Rockies right-hander Jon Gray’s hardest and liveliest fastball arrived in the first inning Wednesday night, so he did all he could to wrap himself in the feeling and not let it go.
Between innings, pitchers tend to sit, often in a jacket no matter the weather. (Well, maybe not on a 107-degree night in Phoenix, but you get the idea.) Gray, however, stood in the dugout, bare-armed, sometimes even pacing, as if hardly being able to wait to climb back to the mound.
More than a mile an hour above his season average, with movement, Gray threw his fastball with conviction and let the other pitches play off it for six three-hit innings as the Rockies climbed back above .500 with an 8-7 victory over the D-backs at Chase Field.
“To me, that’s the best stuff that Jon has had all year,” Rockies manager Bud Black said. “I saw the velocity tick up. I saw some 95s, a bunch of 96s, I think I might have seen 97, which we haven’t seen this year. So that’s a good sign for Jon.
“The slider was better, and I just thought the overall intent of aggressiveness was better. His delivery looked a little smoother to me.”
Gray and the Rockies hope this week represents true momentum. The Rockies (16-15) believe a tumble from 11-3 to sub-.500 is behind them, especially after three straight wins over the D-backs in a series that ends Thursday afternoon.
And Gray showed indications he is ready to break a maddening up-and-down recent pattern -- eight runs and 11 hits against in 3 1/3 innings against the D-backs on Aug. 10; seven innings, three runs, three hits and seven strikeouts against the Rangers on Aug. 16; and four runs and seven hits in a 3 2/3-inning toil in a loss to the Dodgers on Saturday night.
But when Gray rolls, it can last. He finished the 2017 regular season with 13 starts of three or fewer runs, and in ‘19, after an inconsistent beginning of the season, posted a 3.35 ERA from May 22 to season’s end.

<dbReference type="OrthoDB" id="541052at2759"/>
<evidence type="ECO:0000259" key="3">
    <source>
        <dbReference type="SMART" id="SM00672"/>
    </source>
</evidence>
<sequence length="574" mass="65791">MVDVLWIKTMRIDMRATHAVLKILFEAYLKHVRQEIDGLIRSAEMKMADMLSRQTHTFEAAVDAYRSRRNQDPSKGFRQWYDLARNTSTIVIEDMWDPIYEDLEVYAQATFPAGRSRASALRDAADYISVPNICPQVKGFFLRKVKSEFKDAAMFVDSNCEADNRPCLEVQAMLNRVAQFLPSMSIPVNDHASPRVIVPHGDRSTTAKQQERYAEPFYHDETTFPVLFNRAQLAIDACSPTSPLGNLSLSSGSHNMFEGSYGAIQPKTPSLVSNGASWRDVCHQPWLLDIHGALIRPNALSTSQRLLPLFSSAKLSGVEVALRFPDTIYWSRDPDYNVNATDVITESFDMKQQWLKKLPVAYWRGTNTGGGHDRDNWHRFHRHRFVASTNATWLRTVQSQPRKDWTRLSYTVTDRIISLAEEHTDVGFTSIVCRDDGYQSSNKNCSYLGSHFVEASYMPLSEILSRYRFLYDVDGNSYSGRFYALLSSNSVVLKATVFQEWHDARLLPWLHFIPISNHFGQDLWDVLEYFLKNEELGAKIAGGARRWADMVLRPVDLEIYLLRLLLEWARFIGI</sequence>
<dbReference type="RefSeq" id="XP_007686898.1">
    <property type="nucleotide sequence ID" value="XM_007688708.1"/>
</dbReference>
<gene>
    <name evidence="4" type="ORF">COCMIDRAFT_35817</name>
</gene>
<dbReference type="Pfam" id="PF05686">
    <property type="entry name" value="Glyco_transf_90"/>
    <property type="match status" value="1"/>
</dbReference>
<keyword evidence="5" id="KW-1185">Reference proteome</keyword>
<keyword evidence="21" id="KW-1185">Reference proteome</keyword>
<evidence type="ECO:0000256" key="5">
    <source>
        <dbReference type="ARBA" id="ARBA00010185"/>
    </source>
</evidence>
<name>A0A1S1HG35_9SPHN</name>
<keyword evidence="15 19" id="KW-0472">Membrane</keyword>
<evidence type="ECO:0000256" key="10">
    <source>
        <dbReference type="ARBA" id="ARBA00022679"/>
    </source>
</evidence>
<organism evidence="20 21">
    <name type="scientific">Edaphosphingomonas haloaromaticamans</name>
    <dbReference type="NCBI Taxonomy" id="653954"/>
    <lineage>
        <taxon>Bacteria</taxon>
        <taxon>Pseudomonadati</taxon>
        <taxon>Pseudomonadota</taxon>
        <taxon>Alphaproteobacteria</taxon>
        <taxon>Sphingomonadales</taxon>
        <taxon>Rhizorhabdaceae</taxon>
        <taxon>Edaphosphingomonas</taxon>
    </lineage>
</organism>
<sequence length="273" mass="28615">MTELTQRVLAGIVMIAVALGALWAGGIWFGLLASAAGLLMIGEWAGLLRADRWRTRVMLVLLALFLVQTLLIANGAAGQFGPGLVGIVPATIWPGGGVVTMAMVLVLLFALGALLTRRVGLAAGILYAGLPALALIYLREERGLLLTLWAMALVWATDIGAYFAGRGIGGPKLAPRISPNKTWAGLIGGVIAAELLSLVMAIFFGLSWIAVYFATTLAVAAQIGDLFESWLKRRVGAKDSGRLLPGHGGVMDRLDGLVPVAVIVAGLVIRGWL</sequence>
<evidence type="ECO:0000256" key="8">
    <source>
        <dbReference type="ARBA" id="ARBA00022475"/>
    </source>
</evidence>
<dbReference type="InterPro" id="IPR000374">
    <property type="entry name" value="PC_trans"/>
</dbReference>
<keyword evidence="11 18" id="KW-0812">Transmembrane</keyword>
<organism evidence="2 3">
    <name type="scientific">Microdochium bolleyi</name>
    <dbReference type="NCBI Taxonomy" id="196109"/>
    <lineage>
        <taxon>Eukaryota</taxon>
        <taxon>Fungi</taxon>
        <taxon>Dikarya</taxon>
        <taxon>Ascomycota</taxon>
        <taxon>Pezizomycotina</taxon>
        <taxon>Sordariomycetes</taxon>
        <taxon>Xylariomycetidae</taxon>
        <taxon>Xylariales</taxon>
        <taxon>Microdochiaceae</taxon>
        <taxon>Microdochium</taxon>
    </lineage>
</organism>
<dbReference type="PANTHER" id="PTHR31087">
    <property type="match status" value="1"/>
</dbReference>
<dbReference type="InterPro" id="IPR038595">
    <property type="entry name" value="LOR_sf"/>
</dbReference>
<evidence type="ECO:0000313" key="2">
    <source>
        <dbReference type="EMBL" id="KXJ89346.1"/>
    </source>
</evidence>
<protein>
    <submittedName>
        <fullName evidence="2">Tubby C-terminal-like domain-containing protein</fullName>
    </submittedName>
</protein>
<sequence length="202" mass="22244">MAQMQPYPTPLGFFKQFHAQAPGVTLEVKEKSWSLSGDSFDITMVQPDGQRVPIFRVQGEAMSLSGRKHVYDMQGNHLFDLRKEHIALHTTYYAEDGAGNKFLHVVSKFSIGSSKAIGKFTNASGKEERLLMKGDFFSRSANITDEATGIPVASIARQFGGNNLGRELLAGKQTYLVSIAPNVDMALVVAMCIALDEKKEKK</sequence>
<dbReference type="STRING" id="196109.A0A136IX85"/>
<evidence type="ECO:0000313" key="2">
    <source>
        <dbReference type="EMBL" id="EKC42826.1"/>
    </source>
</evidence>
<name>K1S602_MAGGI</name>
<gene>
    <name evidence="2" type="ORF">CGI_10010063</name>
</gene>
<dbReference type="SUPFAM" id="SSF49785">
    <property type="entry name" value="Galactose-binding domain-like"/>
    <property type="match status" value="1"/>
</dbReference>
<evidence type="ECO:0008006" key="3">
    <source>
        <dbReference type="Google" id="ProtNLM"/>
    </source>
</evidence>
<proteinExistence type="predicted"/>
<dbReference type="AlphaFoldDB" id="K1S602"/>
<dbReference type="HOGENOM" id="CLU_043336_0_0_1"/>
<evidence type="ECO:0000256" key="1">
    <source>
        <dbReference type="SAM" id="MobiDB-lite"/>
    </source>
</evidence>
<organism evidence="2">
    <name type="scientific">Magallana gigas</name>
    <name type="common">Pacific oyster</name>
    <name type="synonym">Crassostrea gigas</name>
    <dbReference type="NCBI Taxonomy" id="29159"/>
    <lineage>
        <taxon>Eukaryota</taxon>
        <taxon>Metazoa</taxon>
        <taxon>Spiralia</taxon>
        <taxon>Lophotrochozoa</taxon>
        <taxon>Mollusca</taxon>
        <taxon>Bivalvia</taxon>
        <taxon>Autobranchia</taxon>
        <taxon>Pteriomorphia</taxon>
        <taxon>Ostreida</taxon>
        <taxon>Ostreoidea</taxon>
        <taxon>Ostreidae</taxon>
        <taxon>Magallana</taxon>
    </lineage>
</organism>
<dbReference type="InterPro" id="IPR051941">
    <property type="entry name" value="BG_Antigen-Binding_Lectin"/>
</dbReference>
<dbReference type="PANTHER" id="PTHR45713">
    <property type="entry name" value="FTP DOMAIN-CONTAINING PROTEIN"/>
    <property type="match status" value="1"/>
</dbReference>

The Rockies would like to see Gray have another such run, with Wednesday representing the beginning of the second half of the 60-game season.
“I know that during the game, Jon, in between innings, was clear-thinking,” Black said. “He and [catcher Drew Butera] worked great together. The game plan was executed. Going into his next start, he’s in a good spot.”
The Dodgers game saw Gray try to pitch with neither his fastball nor his slider, and watch his changeup get pounded. Against the D-backs, however, a four-seam fastball that had averaged 93.7 mph this season (low for him, and it bothered him at times) averaged 94.9. The velocity was there from the first hitter, and held throughout.
“When he struck out [Kole] Calhoun in the first inning, I think that gave him a little confidence,” Black said. “From there, he set sail.”
Gray actually employed the slider a bit more, 30 times to 28 fastballs. But all emanated from the heater. Gray didn’t give up a hit until Starling Marte and David Peralta singled to open the fourth, when the D-backs scored their only run against him. Gray finished with five strikeouts and three walks.
Before things turned strange in the eighth and ninth -- with Yency Almonte, Tyler Kinley and Jairo Díaz taking bites with mixed success before Jeff Hoffman struck out Nick Ahmed to end it -- Gray’s pitching was the difference. Between Nolan Arenado’s two-run first-inning double and the eighth, the Rockies had runners in scoring position in five different frames and managed only one run in the sixth.
In that eighth inning, they rallied for five runs on a Sam Hilliard leadoff homer and a Charlie Blackmon grand slam.
“Nobody wants to leave those baserunners out there, especially when you have that opportunity to extend the lead or take the lead, but we did a good job of battling,” said Blackmon, whose slam -- his fourth homer of the season -- came on a 2-0 fastball from righty Riley Smith, who was making his Major League debut. “Jonny Gray did a great job. He pitched so well.
“I felt like he was very in control. He never looked like his emotions got the best of him. If he made a mistake, you wouldn’t have known it.”